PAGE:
Falling for birds
Jim Woods’ Birding Under Nevada Skies gets down to the basics of life
On a crisp fall morning at Oxbow Nature Study Area, Jim Woods is looking into the trees. Specifically, at the slight movement he sees around their limbs, movements that indicate any number of things he’s interested in. Like a yellow lesser goldfinch, or a flicker or a warbler. Sometimes his eyes drift upward, allowing him to spot five sandhill cranes flying south for winter.
Recently retired from construction engineering, Woods started a recreational birding business, Birding Under Nevada Skies, about a month ago. Though his main birding love is raptors, he also leads groups and individuals to riparian, sagebrush and woodland areas around Northern Nevada. He’s gained some practice leading tours during the annual Eagles and Agriculture festival in Carson Valley, the Spring Wings event in Fallon and as a former scout leader given to taking the troops on birding expeditions.
“It’s just something I’ve always liked,” he says. “You can’t really go deer or coyote watching. Bird watching is the easiest way to enjoy wildlife. If you like the outdoors at all, birding’s the thing for you. They’re always around.”
Birds are around more at certain times of the year, however, and autumn is one of them due to the fall migration.
As birds make the arduous trip south toward Mexico, they also experience what Woods calls the “autumnal effect.” In the spring, the birds’ exposure to sunlight is their cue to find a mate. The same thing happens in the fall, except darker hours creep in before mating occurs. The birds are tricked, in a way—showing off their bolder colors, vocals and dance moves, but without getting the girl. Woods says this false start helps birds to bond, however, before they make the long, difficult journey south together. “Migration is a stressful time, and bonding really helps with that,” he says.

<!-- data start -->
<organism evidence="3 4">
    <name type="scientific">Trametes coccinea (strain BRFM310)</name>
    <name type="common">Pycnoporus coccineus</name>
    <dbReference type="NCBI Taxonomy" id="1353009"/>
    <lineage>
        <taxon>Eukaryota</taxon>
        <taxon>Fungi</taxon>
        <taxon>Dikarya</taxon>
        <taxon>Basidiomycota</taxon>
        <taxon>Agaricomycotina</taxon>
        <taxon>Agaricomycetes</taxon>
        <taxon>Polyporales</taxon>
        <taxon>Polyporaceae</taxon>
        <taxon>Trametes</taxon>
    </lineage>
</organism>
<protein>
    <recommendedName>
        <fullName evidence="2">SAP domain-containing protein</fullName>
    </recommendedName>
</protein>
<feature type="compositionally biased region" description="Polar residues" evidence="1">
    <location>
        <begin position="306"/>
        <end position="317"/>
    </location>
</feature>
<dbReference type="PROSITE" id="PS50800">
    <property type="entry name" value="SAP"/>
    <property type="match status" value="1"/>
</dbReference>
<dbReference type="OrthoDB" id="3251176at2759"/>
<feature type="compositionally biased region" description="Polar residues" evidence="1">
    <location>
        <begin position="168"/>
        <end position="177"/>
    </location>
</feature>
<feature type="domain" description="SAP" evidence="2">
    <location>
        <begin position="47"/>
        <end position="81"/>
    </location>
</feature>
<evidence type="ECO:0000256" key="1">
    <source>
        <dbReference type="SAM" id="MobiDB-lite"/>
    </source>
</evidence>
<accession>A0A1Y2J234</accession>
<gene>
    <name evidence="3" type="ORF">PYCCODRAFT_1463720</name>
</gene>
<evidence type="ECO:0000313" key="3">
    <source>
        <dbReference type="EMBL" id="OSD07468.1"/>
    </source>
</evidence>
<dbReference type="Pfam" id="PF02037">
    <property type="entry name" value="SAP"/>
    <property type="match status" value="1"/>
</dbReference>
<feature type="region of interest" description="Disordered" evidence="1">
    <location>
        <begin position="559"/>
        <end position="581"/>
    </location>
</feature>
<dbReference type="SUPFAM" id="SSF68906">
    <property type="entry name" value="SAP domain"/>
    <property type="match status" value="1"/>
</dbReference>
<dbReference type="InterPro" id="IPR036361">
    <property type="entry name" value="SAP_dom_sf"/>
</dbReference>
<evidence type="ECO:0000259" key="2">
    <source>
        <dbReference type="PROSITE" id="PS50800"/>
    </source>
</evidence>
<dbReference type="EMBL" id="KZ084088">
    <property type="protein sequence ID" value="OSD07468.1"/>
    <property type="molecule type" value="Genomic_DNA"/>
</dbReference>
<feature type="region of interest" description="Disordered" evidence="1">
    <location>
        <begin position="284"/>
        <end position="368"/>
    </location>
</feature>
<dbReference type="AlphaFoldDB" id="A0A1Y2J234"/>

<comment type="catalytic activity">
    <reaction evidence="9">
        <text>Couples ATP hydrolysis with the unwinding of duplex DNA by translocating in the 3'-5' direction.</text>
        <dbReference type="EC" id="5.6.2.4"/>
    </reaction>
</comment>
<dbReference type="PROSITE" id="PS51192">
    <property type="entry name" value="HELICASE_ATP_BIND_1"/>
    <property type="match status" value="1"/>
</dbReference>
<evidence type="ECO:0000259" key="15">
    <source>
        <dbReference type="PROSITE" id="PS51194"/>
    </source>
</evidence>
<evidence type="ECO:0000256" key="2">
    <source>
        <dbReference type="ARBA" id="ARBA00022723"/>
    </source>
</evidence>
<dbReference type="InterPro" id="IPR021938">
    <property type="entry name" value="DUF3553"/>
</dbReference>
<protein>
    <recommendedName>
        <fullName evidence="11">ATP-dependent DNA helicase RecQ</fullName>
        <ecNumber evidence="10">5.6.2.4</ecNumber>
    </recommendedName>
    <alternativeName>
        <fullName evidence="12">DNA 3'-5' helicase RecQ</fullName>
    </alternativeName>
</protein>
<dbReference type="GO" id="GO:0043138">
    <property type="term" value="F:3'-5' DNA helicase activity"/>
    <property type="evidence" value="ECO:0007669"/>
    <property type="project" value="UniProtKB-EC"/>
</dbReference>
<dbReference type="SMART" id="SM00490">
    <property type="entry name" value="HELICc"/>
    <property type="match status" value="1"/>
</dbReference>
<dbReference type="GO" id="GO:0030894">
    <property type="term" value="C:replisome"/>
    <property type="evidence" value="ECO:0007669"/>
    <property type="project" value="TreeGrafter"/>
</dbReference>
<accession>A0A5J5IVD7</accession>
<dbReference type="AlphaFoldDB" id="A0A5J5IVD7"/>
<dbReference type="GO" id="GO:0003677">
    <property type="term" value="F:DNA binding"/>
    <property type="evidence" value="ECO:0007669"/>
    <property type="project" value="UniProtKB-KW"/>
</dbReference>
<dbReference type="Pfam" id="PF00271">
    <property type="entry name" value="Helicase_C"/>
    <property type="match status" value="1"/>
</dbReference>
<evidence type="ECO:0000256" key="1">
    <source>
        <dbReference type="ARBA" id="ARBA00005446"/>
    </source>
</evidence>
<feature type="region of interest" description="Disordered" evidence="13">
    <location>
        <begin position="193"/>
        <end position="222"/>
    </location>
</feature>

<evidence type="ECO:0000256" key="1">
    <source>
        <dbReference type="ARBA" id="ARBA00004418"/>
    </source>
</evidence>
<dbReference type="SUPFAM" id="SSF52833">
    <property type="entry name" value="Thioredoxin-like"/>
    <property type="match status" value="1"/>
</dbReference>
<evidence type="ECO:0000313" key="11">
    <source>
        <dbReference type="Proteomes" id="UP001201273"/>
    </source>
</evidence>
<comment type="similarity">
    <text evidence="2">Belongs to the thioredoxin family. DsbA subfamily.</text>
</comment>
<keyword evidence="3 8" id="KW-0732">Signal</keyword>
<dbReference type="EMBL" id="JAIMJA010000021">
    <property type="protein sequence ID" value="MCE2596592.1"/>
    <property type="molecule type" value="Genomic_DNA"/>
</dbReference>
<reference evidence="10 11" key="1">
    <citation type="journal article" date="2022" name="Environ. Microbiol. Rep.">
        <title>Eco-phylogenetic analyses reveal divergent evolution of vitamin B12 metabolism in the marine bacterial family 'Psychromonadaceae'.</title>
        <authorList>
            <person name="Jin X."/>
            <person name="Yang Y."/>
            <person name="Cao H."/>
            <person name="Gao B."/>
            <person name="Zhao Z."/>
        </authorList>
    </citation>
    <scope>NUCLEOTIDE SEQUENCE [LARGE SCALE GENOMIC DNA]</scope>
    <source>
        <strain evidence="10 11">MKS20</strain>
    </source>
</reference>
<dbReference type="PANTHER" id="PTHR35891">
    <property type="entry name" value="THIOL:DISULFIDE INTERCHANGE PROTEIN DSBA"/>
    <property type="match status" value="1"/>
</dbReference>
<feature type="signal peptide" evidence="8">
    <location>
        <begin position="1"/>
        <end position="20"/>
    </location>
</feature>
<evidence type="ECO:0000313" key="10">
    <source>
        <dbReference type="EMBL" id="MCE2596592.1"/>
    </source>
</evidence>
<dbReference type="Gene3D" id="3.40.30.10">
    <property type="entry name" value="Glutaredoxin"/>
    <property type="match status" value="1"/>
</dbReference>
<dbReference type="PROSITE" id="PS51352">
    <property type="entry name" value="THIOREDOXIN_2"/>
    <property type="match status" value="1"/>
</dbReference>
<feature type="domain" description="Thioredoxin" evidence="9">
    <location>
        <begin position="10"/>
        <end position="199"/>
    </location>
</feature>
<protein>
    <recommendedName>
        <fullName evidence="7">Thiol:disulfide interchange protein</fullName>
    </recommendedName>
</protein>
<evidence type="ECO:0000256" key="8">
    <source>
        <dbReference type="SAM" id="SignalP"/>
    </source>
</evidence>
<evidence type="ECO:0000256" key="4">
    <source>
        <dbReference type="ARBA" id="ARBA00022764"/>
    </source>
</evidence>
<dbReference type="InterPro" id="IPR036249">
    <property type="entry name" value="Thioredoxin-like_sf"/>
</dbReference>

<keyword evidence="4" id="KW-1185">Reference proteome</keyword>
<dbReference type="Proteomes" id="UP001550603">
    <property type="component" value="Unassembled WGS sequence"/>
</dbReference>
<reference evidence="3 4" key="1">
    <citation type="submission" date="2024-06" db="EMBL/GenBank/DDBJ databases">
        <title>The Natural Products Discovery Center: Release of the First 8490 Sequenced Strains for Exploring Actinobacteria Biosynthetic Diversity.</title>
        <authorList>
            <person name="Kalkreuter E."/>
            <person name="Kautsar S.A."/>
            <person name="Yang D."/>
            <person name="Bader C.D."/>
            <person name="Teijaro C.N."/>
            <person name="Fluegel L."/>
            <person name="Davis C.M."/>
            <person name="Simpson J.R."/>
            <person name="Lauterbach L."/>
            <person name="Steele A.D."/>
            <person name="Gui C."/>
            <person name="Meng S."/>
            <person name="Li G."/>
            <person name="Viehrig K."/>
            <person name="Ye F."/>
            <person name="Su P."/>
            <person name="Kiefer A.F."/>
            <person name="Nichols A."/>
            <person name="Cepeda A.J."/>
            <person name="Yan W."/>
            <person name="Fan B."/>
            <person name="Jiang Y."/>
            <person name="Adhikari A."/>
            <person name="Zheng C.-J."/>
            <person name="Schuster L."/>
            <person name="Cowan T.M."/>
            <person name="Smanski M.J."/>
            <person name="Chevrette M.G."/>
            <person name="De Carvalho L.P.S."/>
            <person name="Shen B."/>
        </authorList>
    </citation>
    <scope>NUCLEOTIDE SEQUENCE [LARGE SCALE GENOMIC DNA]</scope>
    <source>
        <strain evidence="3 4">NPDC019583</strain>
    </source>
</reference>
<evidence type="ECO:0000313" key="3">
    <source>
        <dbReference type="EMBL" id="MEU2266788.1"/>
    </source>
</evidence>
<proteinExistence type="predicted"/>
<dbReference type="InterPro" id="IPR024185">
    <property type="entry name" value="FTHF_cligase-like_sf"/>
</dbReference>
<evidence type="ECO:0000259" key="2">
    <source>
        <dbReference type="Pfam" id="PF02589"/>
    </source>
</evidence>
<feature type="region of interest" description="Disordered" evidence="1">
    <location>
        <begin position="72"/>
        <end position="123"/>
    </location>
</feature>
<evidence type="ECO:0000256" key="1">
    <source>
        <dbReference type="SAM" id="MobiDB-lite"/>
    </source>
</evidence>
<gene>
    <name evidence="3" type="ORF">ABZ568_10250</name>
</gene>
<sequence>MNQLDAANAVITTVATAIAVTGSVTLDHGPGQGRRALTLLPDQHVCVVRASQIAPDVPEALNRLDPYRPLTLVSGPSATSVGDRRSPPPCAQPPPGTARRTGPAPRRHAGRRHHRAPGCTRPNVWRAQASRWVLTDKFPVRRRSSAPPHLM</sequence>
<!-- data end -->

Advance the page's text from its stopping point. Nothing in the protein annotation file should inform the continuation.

A robin sings from a tree branch above the Truckee River. He’s closely followed by another male robin, who chases him away.
“It’s all about this autumnal effect that takes place,” says Woods. “They’re getting all lit up again. Easy boys, easy.”
There are a surprising number of birds to be seen at Oxbow, and they change with the scenery. An area with tall trees and a lush understory is full of tiny goldfinches, a red-cheeked flicker with a black-and-white spotted chest and mourning doves. A gang of magpies moves imposingly from tree to tree. A scrub jay takes off from a high branch. Mallard ducks quack along the river, and a pond with a field of cattails holds the song of a marsh wren.
“Conservation gets caught up with too many radical ideas,” says Woods. “This is all you really want to do. Set aside something like Oxbow; this feeds a lot of birds. If you do it right, this is the way to go. And what are you tying up? Ten to 15 acres? I’d like a wildlife preserve with thousands of acres, too, but it’s hard to get.”
A habitat such as this, where the birds can mate, feed, rest and leave to come again, begins to take on more meaning as one learns more about the life it hosts.
Woods points out a bird that shows its impressive redheaded color only when trying to attract a mate. “It’s all about falling in love,” he says. “Falling in love and having kids.”